Another kind of arrangement was sometimes the factor of a shared profession. Under the old apprenticeship system, the master of a shop took in young trainees, and in exchange for whatever work they did, they were paid in the room and board that was customarily supplied by the master’s wife. Sometimes someone who ran a small shop lodged an employee—for example, a milliner may have kept her young assistant, particularly if she had come from some distance to work in a town where no other suitable accommodations were to be found.
The end of the nineteenth-century brought an entirely different kind of arrangement—the summer boarding house. This did not offer year-round accommodations for the poor, the unacculturated, or the factory hands, but instead attracted the more affluent to respite from the summer heat. Entire families could take up temporary residence at the seashore or in the mountains, to enjoy buccolic or salt-water pleasures. When possible, women and children stayed all summer, and the men joined them for weekends. Those of lesser means enjoyed such vacations, but of only a week or two duration. Many returned each summer to the same boarding house, enjoyed the continuity, and the social contact with the keeper’s entire family. The keeper herself ran the kitchen and supervised the laundry, possibly handled by her older daughters; her husband may have maintained the large fruit and vegetable garden and the barnyard that fed the guests abundant and wholesome and fresh foods, simply cooked and baked. Hosts often organized and facilitated amusements for their guests, among them berry picking expeditions, fishing trips, and ice-cream parties that filled the summer days. The family that kept such a boarding house worked incessantly through the vacation months, but sometimes made enough in that short time to set up their children in business, to send them to college, or to keep everyone in a more leisurely style through the winter.
As the cities grew, they also responded to the needs of people with like needs and interests. For example, boarding houses sprung up for artists alone, actors, or musicians. A group of “Grahamites,” vegetarians following the dietary principles of “nutritionist” Sylvester Graham congregated in Graham boarding-houses, where they could depend on appropriate food and like-minded company.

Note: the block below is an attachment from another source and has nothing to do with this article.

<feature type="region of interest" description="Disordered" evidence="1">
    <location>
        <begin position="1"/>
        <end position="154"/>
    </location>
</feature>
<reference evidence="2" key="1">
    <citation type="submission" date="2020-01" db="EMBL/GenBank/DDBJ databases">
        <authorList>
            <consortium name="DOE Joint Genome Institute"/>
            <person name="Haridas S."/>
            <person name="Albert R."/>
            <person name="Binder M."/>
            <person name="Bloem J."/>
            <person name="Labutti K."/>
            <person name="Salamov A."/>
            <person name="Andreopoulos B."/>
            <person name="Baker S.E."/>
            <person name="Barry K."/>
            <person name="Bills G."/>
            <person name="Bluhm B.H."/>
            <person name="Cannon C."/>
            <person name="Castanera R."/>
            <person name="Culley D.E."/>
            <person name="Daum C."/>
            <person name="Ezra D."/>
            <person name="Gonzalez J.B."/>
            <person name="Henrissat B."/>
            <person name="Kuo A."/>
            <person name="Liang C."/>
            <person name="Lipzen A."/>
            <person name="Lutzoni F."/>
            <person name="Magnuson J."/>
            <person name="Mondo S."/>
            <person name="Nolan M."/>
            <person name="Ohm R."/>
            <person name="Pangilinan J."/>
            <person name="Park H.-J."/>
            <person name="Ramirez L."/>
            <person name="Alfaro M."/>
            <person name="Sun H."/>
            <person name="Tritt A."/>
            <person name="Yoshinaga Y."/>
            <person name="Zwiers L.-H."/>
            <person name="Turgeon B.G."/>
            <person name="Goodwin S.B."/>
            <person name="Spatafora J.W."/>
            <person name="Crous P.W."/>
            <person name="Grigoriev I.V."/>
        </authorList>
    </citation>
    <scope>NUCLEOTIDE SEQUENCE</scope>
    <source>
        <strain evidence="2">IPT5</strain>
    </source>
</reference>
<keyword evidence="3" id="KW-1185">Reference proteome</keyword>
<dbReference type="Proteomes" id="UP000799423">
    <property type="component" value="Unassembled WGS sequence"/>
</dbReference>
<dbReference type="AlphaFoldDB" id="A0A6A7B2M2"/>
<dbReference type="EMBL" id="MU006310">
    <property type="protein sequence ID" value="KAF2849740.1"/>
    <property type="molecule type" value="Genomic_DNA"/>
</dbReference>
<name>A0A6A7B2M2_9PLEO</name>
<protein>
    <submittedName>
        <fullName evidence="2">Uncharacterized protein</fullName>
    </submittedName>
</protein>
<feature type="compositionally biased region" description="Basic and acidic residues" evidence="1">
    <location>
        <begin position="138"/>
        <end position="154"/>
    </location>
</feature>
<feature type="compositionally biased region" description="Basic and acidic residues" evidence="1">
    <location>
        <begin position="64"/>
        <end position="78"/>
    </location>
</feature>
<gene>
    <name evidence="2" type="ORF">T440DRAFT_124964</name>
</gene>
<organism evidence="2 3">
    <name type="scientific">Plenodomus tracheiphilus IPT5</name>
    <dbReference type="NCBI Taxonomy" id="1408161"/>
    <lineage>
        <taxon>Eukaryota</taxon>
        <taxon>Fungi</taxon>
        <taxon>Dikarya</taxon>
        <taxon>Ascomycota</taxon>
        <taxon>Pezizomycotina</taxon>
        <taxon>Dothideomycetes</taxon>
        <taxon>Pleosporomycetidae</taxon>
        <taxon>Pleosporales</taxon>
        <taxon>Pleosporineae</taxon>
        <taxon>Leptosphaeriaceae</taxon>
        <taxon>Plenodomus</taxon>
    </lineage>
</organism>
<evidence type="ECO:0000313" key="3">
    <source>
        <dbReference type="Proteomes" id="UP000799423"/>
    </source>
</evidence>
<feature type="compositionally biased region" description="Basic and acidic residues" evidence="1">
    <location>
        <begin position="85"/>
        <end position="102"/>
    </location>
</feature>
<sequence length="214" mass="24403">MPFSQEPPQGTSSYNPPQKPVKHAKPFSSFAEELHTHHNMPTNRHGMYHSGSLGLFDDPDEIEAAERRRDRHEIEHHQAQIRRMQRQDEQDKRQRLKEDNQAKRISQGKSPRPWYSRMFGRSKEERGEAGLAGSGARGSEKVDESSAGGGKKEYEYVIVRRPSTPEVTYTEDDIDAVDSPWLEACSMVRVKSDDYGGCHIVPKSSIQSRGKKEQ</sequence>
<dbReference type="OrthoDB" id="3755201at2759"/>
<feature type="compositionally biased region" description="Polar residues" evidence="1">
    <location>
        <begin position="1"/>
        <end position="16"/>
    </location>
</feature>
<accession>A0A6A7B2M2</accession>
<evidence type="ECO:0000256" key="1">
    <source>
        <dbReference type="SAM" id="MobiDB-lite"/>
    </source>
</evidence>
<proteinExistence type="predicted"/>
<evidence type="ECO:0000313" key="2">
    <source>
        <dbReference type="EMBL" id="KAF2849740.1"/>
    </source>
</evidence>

Other boarding houses catering to the rich and famous were run by women who had once enjoyed a higher position. Their stock in trade was their knowledge of fashionable furnishings, table, and manners. Such accommodations attracted many single people who preferred the company and accoutrements of their own class; in addition young newly-weds may have spent some years in this comparative leisure before “settling down to housekeeping” and starting families in their own homes.
The boarding-house institution became so common and its peculiarities so well known that it became the target of popular humor. Thomas Butler Gunn wrote a marvelous semi-spoof entitled The Physiology of New York Boarding Houses (1857) in which he caricatured the petty, the eccentric, the dramatic, the hypocritical, and the objects of prejudice. Among his essays were “The Poor Boarding-House,” “The Serious Boarding-House,” “The Fashionable Boarding-House Where You Don’t Get Enough To Eat,” (“for lunch you get pie, delicate shavings of cold meat, and coffee”); “The Medical Students’ Boarding-House,” “The German ‘Gafthaus’” in which lodgers were portrayed as “subsisting exclusively on sour-krout and lager-bier;” “The Irish Immigrant Boarding-House (As It Was),” “The Sailors’ Boarding-House” and “The Boarding-House Which Gives Satisfaction To Everybody” (the page deliberately a blank).